An East-West Comparison of Attitudes towards Healthcare Systems in Europe: Do Institutions Matter?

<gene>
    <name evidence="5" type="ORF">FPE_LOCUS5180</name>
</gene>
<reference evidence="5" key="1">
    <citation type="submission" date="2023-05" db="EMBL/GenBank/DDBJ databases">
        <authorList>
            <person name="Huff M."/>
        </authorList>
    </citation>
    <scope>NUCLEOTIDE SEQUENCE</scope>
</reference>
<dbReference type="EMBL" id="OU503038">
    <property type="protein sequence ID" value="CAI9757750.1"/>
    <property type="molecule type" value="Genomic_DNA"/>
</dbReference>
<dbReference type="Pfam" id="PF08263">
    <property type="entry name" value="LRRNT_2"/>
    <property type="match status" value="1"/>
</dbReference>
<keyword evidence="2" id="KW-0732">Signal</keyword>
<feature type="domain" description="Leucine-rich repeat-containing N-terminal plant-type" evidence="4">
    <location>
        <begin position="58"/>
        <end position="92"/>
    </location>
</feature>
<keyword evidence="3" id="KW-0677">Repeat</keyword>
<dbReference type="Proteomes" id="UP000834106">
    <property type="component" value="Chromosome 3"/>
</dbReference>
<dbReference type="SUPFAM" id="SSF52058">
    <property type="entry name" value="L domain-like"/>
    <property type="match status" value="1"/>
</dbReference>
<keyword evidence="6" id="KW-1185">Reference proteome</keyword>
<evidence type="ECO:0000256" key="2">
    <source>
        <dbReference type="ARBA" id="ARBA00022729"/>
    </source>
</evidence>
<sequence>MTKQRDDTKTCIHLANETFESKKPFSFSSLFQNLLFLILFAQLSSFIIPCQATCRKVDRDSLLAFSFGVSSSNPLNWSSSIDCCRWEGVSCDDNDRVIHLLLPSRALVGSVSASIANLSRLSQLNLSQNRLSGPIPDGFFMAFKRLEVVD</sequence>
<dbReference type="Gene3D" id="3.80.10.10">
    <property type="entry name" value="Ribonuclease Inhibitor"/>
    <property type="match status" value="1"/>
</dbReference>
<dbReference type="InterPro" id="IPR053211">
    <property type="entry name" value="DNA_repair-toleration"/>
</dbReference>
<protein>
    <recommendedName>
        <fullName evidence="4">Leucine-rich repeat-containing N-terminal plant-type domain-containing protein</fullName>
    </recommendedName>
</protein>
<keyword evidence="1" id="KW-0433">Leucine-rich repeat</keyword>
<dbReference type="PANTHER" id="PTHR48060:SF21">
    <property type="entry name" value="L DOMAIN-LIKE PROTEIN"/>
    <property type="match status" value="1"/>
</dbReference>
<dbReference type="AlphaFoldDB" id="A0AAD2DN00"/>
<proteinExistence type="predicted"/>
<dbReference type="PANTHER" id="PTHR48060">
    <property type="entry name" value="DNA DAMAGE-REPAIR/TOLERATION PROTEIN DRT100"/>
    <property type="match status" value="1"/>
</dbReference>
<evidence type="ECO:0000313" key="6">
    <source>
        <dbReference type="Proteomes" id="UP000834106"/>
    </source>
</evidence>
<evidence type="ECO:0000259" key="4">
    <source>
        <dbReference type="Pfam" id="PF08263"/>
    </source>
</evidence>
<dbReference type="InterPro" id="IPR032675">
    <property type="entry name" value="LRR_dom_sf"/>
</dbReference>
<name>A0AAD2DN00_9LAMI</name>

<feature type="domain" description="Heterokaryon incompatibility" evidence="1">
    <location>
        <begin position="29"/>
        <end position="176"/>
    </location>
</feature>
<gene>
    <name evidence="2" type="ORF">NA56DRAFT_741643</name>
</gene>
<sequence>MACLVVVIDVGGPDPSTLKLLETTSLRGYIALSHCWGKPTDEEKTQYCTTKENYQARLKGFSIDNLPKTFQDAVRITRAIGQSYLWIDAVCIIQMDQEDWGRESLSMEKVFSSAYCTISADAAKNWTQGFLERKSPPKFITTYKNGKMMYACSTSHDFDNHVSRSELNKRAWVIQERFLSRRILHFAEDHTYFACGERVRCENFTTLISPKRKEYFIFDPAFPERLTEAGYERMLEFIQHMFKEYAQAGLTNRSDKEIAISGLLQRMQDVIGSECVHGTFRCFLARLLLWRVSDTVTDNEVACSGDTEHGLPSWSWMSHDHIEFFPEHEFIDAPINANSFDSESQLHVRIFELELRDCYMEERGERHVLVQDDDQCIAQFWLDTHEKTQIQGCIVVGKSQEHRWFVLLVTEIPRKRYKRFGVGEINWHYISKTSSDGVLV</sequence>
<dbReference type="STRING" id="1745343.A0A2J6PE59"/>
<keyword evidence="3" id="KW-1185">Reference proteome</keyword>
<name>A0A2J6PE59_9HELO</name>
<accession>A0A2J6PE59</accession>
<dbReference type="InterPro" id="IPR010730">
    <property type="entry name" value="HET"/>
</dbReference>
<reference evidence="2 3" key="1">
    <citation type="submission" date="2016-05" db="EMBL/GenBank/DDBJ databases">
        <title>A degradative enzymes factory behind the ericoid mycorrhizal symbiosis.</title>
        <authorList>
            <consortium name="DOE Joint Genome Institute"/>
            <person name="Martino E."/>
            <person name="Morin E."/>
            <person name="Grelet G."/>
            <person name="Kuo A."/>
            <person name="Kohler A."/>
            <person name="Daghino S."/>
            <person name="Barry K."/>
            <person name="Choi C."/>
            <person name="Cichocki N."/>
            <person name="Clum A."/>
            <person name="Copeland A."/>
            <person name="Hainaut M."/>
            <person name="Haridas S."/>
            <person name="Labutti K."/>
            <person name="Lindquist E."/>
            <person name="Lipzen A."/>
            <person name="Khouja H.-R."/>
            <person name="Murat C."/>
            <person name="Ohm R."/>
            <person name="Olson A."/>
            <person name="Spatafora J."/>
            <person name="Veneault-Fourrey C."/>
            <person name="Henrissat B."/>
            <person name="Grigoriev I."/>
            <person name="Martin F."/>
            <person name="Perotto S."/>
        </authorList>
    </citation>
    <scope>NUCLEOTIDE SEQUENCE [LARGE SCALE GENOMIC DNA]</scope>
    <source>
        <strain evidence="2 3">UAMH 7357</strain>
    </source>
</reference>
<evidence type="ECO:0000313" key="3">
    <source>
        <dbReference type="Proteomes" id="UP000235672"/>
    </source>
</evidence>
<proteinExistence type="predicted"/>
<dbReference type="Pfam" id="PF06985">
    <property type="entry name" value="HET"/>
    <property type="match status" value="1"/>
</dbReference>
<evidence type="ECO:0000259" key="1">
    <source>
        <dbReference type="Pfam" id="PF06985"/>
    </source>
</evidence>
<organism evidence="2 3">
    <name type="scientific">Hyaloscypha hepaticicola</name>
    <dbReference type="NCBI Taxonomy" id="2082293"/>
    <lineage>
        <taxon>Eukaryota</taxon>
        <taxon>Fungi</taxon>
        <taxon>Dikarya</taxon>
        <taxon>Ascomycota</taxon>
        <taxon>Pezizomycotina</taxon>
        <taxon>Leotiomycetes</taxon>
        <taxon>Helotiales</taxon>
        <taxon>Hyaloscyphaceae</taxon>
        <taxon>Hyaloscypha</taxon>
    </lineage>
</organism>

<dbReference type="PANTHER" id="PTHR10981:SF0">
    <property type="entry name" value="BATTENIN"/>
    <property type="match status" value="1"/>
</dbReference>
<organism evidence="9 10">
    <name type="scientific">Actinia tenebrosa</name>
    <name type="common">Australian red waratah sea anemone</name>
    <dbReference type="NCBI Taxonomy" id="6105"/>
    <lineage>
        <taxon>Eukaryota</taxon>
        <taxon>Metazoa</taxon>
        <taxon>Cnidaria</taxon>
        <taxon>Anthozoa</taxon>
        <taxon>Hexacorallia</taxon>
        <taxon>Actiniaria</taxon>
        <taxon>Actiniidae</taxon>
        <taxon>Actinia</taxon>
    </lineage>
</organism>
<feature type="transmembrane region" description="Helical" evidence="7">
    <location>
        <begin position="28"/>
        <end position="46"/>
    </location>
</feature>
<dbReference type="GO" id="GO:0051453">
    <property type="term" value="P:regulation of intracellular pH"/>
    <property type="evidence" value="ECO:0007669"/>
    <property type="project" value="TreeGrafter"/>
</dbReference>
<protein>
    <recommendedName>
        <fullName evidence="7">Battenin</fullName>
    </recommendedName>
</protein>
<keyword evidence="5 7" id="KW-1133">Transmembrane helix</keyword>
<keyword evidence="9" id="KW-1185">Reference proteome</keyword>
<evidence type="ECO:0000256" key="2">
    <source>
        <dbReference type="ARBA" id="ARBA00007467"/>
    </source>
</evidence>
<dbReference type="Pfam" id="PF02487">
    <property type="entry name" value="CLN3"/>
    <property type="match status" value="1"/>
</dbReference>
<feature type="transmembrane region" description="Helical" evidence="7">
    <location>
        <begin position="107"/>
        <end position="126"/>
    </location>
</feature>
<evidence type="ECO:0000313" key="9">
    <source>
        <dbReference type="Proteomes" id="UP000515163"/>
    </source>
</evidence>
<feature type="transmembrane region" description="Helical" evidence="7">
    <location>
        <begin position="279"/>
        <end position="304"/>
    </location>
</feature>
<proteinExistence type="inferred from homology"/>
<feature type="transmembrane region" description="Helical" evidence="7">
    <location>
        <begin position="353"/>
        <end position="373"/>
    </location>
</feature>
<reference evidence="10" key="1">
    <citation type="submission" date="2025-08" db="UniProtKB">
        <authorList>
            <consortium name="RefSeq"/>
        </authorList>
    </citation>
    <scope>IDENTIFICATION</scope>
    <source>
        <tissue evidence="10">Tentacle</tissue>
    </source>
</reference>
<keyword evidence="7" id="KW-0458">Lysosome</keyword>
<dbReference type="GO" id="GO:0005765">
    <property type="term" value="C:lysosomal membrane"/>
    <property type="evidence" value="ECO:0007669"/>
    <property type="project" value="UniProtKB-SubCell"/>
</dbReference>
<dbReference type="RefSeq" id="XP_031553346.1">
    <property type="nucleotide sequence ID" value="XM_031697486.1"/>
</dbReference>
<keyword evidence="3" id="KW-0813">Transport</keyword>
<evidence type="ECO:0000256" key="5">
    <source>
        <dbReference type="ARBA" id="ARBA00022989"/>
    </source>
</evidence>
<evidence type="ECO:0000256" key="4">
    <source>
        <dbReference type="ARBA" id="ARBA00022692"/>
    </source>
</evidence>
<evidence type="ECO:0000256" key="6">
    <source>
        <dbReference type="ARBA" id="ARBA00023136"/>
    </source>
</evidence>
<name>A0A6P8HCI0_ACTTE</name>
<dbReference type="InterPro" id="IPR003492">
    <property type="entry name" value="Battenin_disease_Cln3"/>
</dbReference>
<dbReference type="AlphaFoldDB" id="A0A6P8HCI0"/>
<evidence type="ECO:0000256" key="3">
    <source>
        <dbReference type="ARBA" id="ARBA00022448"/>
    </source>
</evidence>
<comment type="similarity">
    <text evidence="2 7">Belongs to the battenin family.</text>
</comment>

Differences in welfare attitudes of Eastern and Western Europeans have often been explained in terms of legacies of communism. In this article, we explore evaluations of healthcare systems across European countries and argue that East–West differences in these evaluations are explained by differences in the current institutional design of healthcare systems in the two regions. The empirical analysis is based on the fourth round of the European Social Survey, applying multilevel and multilevel mediation analysis. Our results support the institutional explanation. Regional differences in healthcare evaluations are explained by institutional characteristics of the healthcare system, that is, lower financial resources, higher out-of-pocket payments, and lower supply of primary healthcare services in Eastern compared to Western European countries. We conclude that specific aspects of the current institutional design of healthcare systems are crucial for understanding East–West differences in healthcare evaluations and encourage research to further explore the relevance of institutions for differences in welfare state attitudes across socio-political contexts.